Law wants victims to read minds

Police examine the scene of the intruder shooting on Bolsover Street.
Police examine the scene of the intruder shooting on Bolsover Street. ALLAN REINIKKA AR--

SELF-DEFENCE in the legal world is a complicated, tricky matter, according to a local law lecturer.

CQUniversity head of law and commerce school Robert Fischer said there was one key element people needed to keep in mind when looking at self-defence matters.

"The key thing about self-defence is the response has to be proportionate to the threat," he said.

Mr Fisher said that meant if someone comes at a person with a gun and the other person responds with a gun that was deemed a proportionate response.

However, he said if someone threaten a person with an axe and the respondent used a gun, it was a different matter.

Mr Fisher's comments come after people in the community responded to a story in yesterday's edition of the Morning Bulletin about Shaun Michael King who was jailed for shooting Brian Eric Wells.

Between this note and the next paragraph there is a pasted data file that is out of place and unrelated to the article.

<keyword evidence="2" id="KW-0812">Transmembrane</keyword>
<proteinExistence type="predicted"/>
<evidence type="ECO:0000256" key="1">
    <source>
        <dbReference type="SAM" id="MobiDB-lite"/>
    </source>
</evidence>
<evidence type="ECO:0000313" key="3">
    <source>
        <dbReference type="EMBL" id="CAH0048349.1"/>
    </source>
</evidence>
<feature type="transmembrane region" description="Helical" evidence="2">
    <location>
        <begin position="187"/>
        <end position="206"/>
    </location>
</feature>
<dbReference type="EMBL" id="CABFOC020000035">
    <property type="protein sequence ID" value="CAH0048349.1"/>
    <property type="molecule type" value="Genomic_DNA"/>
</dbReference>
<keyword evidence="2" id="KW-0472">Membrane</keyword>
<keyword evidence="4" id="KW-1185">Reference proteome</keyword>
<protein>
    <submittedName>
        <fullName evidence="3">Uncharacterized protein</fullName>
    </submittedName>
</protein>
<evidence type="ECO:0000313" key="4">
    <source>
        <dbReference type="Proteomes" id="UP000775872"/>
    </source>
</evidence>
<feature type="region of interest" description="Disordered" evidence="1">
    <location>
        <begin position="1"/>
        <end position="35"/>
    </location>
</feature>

Mr Wells went to Mr King's house in Depot Hill in September 2009, wielding an axe.

High on morphine, King grabbed a .22 bolt-action rifle and threatened to shoot Wells through the window.

Laughing at the threat, Wells plunged towards the open window at the 20-year-old with the axe when Wells was shot in the neck.

Four people commented on the Morning Bulletin website about the article, most saying they couldn't believe an axe wasn't deemed the same as a gun, or that King was jailed for defending himself.

Others on the street in Rockhampton told the Morning Bulletin they would have done the same thing as Mr King - grab any kind of weapon to defend themselves.

Kristine Oszterling said it would be better to be in jail alive than be dead due to a weapon-wielding intruder attacking you in your own home.

Mr King was sentenced to three years in jail, with a parole release date in February due to time already served in custody.

Topics:  self defence

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